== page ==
Wednesday, April 26, 2017

My Experience With Credit Card Rental Car Insurance

When my wife was interviewing for her new job, we flew up to Washington one weekend and rented a car so we could drive around and check out the area, looking for possible neighborhoods to live in. We were staying in a hotel with underground parking. I had booked the rental car through Dollar Rent A Car and choose the "mystery car" option. (They actually refer to it as the "Lock Low & Go" option.) This was the cheapest option and it basically meant we would get whatever car they decided to give us when we picked it up. It could be a compact. It could be a full size car. Could be anything in between. It turns out we got a minivan.

Because I had to return on a Sunday and my wife had to stay until Monday for her interview, I left a day before she did. Seattle has a subway that goes to the airport, so she could get to her flight without a car. In the meantime, I would return the car on Sunday and save one day of car rental charges.


Our hotel had underground parking and the exit required a pretty tight turn to fit through the gate. Because my wife had been driving all weekend, I had very little experience driving the minivan and ended up misjudging the exit turn. I scraped a pillar on the way out. Crap.

When we rented the car, we declined the optional insurance from Dollar. Had we got that, there would not have been a problem. However, we knew our credit card provided rental car insurance coverage, so I declined it to save some money. (You should pretty much always do this - unless you are taking a trip you know will cause vehicle damage.)

This is one time we knew we were going to need the rental insurance. But that's a story for another day.

There's A First Time For Everything

This was the first time I ever needed to file an insurance claim for a rental car and here are a few things I learned:

  • The coverage is secondary. This means you must first file a claim with your own insurance company, find out what they will pay, and then the credit card will pick up whatever isn't covered. (If you do not have your own car insurance, say, for instance, you do not own a car, then the credit card coverage would be primary and cover all damages.) This also means you must pay out whatever is not covered and wait to get reimbursed from the credit card company.

  • Your primary insurance probably won't cover everything the rental car company bills you for. The bill I got from Dollar included not just the cost to repair the damage, but also charges for loss of use (the car could not be rented while it was being repaired) and an administrative fee.

  • Your deductible still applies, of course. I have a $1,000 deductible, so I was responsible for that much, at least.

  • Rental car companies get nasty when trying to collect. I got one letter with my initial bill. I submitted everything to my insurance and they said they would take care of and let me know the status. As with anything involving lots of paperwork, things move slowly and require almost constant follow up. After one month, I got a somewhat nastier letter from Dollar saying I had still not paid and hinted at legal action.

It turns out, my insurance company had approved the claim, but had not done anything with it. After another phone call with my insurance company, I found out there is an electronic system that insurance companies use to pay each other and they were waiting for Dollar to submit the request through that. Another call to Dollar to tell them this. But, they told me, Dollar isn't an insurance company, so they don't have access to that system. Yet another call to my insurance company to get them to mail a check instead.

Oh - did I mention you cannot call the Dollar claims department and speak to someone directly? Every time you call, you get a message saying their representatives are answering calls all day and to leave a message and someone will call you back. The message even says don't call multiple times, it won't make anyone call you back faster. Pretty cheeky.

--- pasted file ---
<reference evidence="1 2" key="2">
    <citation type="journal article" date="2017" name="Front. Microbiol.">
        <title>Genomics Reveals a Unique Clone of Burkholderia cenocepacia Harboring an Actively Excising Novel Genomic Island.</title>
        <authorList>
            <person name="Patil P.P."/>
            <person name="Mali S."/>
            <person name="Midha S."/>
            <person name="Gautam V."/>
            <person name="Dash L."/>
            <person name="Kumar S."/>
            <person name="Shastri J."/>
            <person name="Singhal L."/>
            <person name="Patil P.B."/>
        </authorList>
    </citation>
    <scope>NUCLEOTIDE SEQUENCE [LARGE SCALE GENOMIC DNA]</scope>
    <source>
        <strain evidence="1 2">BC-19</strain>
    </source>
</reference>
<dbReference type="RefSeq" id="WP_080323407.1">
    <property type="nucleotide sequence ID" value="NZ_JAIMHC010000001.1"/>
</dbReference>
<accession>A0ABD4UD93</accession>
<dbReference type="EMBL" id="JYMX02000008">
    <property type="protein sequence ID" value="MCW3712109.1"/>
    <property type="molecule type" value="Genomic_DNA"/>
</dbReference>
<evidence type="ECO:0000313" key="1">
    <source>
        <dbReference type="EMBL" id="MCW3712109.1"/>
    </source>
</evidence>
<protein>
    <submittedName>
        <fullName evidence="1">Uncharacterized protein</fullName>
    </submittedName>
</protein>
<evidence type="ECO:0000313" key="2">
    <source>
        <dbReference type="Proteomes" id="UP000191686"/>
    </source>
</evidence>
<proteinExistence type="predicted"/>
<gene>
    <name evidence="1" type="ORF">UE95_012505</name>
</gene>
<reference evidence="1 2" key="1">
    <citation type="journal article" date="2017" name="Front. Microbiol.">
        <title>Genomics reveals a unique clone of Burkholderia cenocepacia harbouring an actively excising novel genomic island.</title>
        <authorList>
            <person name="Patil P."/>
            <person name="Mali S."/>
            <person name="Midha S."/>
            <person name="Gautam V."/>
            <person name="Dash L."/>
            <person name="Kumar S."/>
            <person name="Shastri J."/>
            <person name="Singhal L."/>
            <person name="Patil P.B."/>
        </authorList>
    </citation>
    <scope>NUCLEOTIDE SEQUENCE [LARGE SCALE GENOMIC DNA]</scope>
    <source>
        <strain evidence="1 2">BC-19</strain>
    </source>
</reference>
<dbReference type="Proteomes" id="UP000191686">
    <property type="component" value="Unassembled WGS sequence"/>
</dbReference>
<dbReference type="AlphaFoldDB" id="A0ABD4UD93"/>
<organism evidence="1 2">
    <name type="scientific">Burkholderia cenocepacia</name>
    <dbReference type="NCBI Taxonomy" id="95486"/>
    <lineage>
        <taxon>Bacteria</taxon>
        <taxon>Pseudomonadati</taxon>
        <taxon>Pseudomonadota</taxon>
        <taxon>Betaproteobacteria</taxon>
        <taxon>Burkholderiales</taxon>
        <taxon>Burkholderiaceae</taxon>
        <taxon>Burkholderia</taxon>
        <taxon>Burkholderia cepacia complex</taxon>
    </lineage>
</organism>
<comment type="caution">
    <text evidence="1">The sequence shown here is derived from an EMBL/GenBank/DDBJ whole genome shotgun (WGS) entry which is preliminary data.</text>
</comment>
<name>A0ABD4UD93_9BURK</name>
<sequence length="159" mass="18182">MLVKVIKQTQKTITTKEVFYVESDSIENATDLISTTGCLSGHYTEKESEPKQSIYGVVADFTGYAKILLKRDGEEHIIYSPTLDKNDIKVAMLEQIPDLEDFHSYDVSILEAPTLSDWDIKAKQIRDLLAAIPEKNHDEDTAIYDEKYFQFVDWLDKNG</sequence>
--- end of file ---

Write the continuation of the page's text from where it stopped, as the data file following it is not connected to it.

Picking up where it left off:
It's Not Fast

This whole process took two months. It might have gone faster, but I was actually trying to minimize any loss on my part. The last thing I wanted to do was pay out any money and then find out I was not going to get reimbursed for some reason.

When I found out my claim was approved, I gave Dollar the claim number from my insurance company and let them contact the company and work things out. (Given the debacle with the electronic payment thing, that didn't go too well, it seems.) Then, as soon as I found out what my insurance did not pay, and therefore, what I owed, I called my credit card company and got them working on sending that amount to me.

I did not send my payment to Dollar until I had received the credit card payment. So the net effect was I never had to put out any of my own money. But the waiting game I played caused Dollar to send me a second nasty letter after they received payment from my insurance and were still waiting for mine.

Still, It Was No Cost To Me

All in all, it was a fairly painless process that did not cost me any money. My insurance company ended up paying $458.93 and the credit card company paid $1,339.20. It did require about an hour or two of my time just to follow up with all the companies involved and make sure payments were flowing as they should.

This was our first car insurance claim in at least 10 years. Because we've been accident free for so long, our insurance company had enrolled us in their accident forgiveness program. We are allowed one at-fault claim every five years without incurring a rate increase. I'm glad we had that.

Wednesday, April 12, 2017

17 Tips For A Successful Garage Sale

I live in a gated community that is governed by a home owners association. The rules of the HOA prohibit garage sales except for one day a year. This is actually pretty nice, as a community-wide garage sale attracts many more people than a single family garage sale. It is also a nice opportunity to talk to your neighbors and generally hang out in your front yard and shoot the breeze with people.

Our yearly garage sale took place last Saturday, which was pretty convenient because we will be moving soon and we've got some stuff we'd like to get rid of. Here are some of the tips I’ve discovered running garage sales over the years.

  1. People show up early. Like, really early. Technically, our garage sale starts at 8 AM. We got people showing up as early as 6:30 AM.
  2. Treat garage sales as an opportunity to simplify and declutter your life, not make money. Your goal should be to unload all the crap you no longer want. Any money you make in the process is icing on the cake.